Literary Review

No life after Pi

Yann Martel's The High Mountains of Portugal  


This appears to be a novel that Yann Martel was evidently uninspired to write.

An overpowering stench of formaldehyde hangs over virtually every page of Yann Martel’s latest offering. It isn’t merely because of the intensely vivid description of an autopsy procedure, complete with stomach-turning, chromatically rich characterisations of bodily fluids, some two-thirds of the way into the novel. The undercurrent of all three storyline sub-strands in The High Mountains of Portugal is of grief born of death of a loved one. That grief virtually seeps through the pages and envelopes the reader, and for the most part, it is with a heart bowed down by the weight of woe that you flip the pages.

Tragically, however, while the fictional melancholia is contagious, it is hard to empathise with the worldly plight of any of the central characters — or get into their lives. In the first of the strands, Tomas, a museum curator in Lisbon, tormented by the death of his wife and son, embarks on a foolhardy mission in search of a 17th-century artefact that he believes — on somewhat flimsy grounds — will “do nothing less than turn Christianity upside down.”

That enterprise sees him clamber nervously aboard a motorcar that he can barely negotiate, and head for the High Mountains. Events that unfold in his life on the road, including a car accident involving a child, connect him cosmically with the protagonists in the second and third sub-plots, which are spread out temporally over more than a century.

The reason for the utter lack of resonance with the storyline is somewhat easy to establish. Like Tomas struggling to control the automobile, Martel never really goes beyond the first gear of the narrative; even his prose, which can purr on 12 cylinders when in full flow, seems curiously stilted. Only in the third part does he step on the gas, but by then it’s a trifle too late.

For instance, Tomas’ sense of wonderment about the splendours of the automobile is anachronistically hard to share a century later. And the overlong soliloquies, of which there are several throughout the novel, are tedious in the extreme; one, in particular (an exploration of Agatha Christie’s murder mysteries from the prism of the Gospels!) has all the verve of a dry-mouthed doctoral thesis. These passages serve no value other than to establish the contention that even the most gifted writers may occasionally get carried away by the slickness of their prose. At various points I found myself echoing the mortician Eusebio’s admonition to himself: “Enough of this prattle!”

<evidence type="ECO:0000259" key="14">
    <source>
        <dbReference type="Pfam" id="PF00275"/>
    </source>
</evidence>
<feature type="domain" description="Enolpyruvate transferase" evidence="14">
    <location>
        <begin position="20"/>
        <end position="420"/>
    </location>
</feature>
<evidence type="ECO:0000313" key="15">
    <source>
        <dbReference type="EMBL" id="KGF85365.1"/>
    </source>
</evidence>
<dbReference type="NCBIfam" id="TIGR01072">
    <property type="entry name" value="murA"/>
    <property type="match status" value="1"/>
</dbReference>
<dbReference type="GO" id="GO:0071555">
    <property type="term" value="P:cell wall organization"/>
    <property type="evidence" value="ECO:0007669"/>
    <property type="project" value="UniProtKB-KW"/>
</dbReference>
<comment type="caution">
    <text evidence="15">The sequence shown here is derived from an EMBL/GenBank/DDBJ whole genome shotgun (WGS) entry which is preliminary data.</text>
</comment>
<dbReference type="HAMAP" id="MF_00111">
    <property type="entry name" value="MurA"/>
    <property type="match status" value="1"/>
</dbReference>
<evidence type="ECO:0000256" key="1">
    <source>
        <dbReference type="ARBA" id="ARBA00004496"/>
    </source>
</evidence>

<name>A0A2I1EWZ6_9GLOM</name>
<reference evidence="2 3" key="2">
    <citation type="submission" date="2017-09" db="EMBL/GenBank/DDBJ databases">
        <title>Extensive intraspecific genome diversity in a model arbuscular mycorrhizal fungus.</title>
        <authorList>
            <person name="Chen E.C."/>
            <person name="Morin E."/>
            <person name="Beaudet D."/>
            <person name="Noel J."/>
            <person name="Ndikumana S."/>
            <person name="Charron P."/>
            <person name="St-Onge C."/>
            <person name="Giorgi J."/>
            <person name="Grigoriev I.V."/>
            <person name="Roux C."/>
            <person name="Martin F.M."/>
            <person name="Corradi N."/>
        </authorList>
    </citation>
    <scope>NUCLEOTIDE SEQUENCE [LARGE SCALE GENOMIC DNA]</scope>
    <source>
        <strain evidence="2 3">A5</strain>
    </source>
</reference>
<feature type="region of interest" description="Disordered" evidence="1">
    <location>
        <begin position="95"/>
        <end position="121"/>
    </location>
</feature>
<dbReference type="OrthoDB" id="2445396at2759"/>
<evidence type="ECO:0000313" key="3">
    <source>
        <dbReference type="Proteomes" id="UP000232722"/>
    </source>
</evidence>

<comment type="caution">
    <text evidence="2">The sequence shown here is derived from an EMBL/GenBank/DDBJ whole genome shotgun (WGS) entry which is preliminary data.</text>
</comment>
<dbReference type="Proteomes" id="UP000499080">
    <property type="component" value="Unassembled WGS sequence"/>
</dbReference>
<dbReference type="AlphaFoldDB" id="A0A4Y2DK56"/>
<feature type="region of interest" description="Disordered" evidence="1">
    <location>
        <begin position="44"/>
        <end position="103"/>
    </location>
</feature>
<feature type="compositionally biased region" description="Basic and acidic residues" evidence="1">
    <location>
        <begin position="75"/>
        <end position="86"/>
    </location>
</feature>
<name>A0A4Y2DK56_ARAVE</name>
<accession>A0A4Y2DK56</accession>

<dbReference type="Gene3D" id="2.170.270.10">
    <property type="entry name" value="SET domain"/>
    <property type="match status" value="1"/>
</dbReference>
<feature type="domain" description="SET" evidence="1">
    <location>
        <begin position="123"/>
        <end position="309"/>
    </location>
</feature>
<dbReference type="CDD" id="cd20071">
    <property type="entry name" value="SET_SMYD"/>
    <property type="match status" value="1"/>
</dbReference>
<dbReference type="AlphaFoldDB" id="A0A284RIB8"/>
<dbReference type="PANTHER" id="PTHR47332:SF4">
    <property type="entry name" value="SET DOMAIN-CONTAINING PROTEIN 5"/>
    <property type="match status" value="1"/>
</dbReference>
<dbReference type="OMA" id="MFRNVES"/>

As with Life of Pi and Beatrice and Virgil, Martel populates The High Mountains… with animal motifs: in this case, a chimpanzee, which turns up in the most unlikely places: on a crucifix, inside the belly of a dead man, and as the companion of a Canadian Senator. Perhaps there is another mystical understanding to be derived by reading these as allegories, as Martel himself advocates of stories from the life of Jesus. But the point that humans are risen apes, not fallen angels, is delivered with all the subtlety of a sledgehammer.

In many ways, The High Mountains… is a novel that Martel was evidently uninspired to write. That much can be reasonably gleaned from a passage early on in Life of Pi, where the narrator (“the author”) acknowledges that he was initially looking to write a novel set in Portugal in 1939, but had to abandon it because “there comes a moment when you realise… it won’t work. An element is missing, that spark that brings to life a real story… Your story is emotionally dead, that’s the crux of it.”

Would that Martel had trusted his instincts on this one! For, if this is the work he abandoned then it ought to have stayed abandoned. The three separate story strands in The High Mountains… may occasionally provide flashes of Martel’s lyrical prose, but as he himself put it prophetically, “it all adds up to nothing.” The passage of time since Life of Pi hasn’t exactly infused the novel with the “missing element” or the elusive spark.

The High Mountains of Portugal; Yann Martel, Penguin Random House, $27.

Venky Vembu is an editor with Business Line, and a whimsical writer and blogger.

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